Sunday, December 15, 2013

Joan Fontaine Dies at 96

I regret having to post the sad news that the great Oscar-winning actress Joan Fontaine has died at the age of 96.

It's a bit hard to believe, coming the very same week as the passings of Eleanor Parker and Audrey Totter. Three favorite actresses of the classic film era, all gone within a week's time.

Fontaine was a brilliantly subtle actress it admittedly took a while for me to appreciate properly. I initially saw her as somewhat bland due to her series of "shy" roles in REBECCA (1940), SUSPICION (1941), and JANE EYRE (1943), yet when I returned to those films in more recent years I discovered shadings and nuances which had eluded me when viewing the films at a younger age.

My favorite Fontaine films are THE CONSTANT NYMPH (1943):


She plays entirely different characters in these two films, a frail European teenager and a struggling newlywed in the Bronx, inhabiting them so completely that even her body language and voice are different. Anyone who wants to understand Fontaine's brilliance need only watch and compare these two films -- yet there was so much more to her career, including one of my all-time favorite Hitchcock films, REBECCA (1940), and a marvelous performance in a film I watched just a week ago, LETTER FROM AN UNKNOWN WOMAN (1948).

Fontaine's survivors include her estranged older sister, 97-year-old fellow Oscar winner Olivia de Havilland, and two daughters.

A sad, fond farewell to a remarkably talented lady whose life's work will be appreciated for as long as movies exist.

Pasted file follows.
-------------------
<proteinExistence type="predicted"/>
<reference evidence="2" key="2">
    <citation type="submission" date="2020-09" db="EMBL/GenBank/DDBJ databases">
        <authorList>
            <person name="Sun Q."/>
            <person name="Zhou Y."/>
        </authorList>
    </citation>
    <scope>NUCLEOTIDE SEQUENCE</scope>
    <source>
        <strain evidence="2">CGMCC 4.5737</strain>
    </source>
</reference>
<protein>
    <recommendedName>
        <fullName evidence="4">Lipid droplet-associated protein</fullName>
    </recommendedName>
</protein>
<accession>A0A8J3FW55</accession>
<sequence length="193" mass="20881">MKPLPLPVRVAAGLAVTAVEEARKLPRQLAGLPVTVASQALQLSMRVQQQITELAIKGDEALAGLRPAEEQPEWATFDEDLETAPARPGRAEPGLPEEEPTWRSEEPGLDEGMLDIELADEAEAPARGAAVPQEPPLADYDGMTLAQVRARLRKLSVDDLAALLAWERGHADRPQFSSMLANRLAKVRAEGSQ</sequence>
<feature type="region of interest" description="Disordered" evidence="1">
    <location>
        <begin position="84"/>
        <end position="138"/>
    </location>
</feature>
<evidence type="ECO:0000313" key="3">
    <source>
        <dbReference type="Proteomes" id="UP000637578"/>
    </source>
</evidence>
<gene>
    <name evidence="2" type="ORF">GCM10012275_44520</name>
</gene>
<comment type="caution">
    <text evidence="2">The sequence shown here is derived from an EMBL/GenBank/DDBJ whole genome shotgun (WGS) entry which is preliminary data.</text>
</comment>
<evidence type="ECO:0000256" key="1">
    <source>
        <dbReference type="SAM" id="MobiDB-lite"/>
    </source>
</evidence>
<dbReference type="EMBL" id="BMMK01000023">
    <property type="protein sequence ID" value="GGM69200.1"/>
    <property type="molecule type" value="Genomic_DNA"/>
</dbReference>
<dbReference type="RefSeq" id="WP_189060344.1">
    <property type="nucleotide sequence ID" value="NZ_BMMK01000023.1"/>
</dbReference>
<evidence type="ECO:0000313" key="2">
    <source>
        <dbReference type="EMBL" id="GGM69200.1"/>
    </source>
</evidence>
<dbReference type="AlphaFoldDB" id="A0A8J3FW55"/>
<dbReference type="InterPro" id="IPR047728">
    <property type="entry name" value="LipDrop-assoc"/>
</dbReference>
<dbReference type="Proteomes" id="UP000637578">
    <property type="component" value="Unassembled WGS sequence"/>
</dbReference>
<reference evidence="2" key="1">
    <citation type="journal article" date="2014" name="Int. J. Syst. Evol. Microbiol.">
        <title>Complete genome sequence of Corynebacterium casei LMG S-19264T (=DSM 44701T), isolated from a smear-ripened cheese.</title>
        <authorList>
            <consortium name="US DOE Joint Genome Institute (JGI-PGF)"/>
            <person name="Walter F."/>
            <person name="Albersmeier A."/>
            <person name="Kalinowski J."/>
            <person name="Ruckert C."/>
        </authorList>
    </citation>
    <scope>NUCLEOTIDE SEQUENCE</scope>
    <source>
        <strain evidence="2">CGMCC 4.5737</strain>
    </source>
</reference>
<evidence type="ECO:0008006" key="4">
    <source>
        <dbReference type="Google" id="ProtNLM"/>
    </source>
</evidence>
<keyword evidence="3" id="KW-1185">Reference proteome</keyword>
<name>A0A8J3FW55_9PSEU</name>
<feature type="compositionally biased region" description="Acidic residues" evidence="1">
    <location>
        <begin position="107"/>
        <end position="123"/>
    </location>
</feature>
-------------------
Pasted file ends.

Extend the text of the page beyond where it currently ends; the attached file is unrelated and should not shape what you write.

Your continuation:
December 16th Update: Turner Classic Movies will pay tribute to Joan Fontaine on December 29th, with a seven-film lineup consisting of BLOND CHEAT (1938), THE WOMEN (1939), REBECCA (1940), SUSPICION (1941), THE CONSTANT NYMPH (1943), BORN TO BE BAD (1950), and IVANHOE (1952).

The TCM Remembers tribute video for Joan Fontaine is now posted at the TCM site.

Wonderful tributes to Miss Fontaine were published today by many bloggers including The Self-Styled Siren, Will McKinley, Sheila O'Malley, and Lara Fowler, who conducted Fontaine's very last interview. Susan King of the Los Angeles Times shared five favorite Fontaine performances.

Joan Fontaine movies reviewed here over the last few years: NO MORE LADIES (1935), YOU CAN'T BEAT LOVE (1937), MAID'S NIGHT OUT (1938), THE MAN WHO FOUND HIMSELF (1937), SKY GIANT (1938), THE WOMEN (1939), SUSPICION (1941) (and here), THE CONSTANT NYMPH (1943), FROM THIS DAY FORWARD (1946), LETTER FROM AN UNKNOWN WOMAN (1948), SEPTEMBER AFFAIR (1950), BORN TO BE BAD (1950), DARLING, HOW COULD YOU! (1951), FLIGHT TO TANGIER (1953), UNTIL THEY SAIL (1957), and VOYAGE TO THE BOTTOM OF THE SEA (1961).

Related Post: A Birthday Tribute to Joan Fontaine.


Blogger Vienna said...

A shock indeed for three Classic era stars to have died in such a short space of time.

12:03 AM  
Blogger Caftan Woman said...

My appreciation for Fontaine somewhat echoes yours. She was always marvelous, I just wasn't always smart enough to see it. In particular, "Suspicion" used to be my "meh" Hitchcock, but in the last few years Fontaine's performance and the film have moved up the list.

So long, Christabel.

5:15 AM  
Blogger UneCinephile said...

my grandma told me about Joan this morning. i teared up a little bit. Joan is one of the reasons i became a fan of old hollywood. it is so sad to hear she passed away. i adore her with every film i watch because she just got better and better with each one she made. the first time i saw Joan in a film was Rebecca and just became a huge fan of her's and Hitchcock's right then and there. it took me a while to like Suspicion bc for the longest time i thought Joan was terrible but i gave the film another chance and i thought she was very good.
i shall be having myself quite a few Joan Fontaine marathons this week.

4:03 PM  
Anonymous Anonymous said...

Thanks very much for the link, Laura.

12:24 PM  

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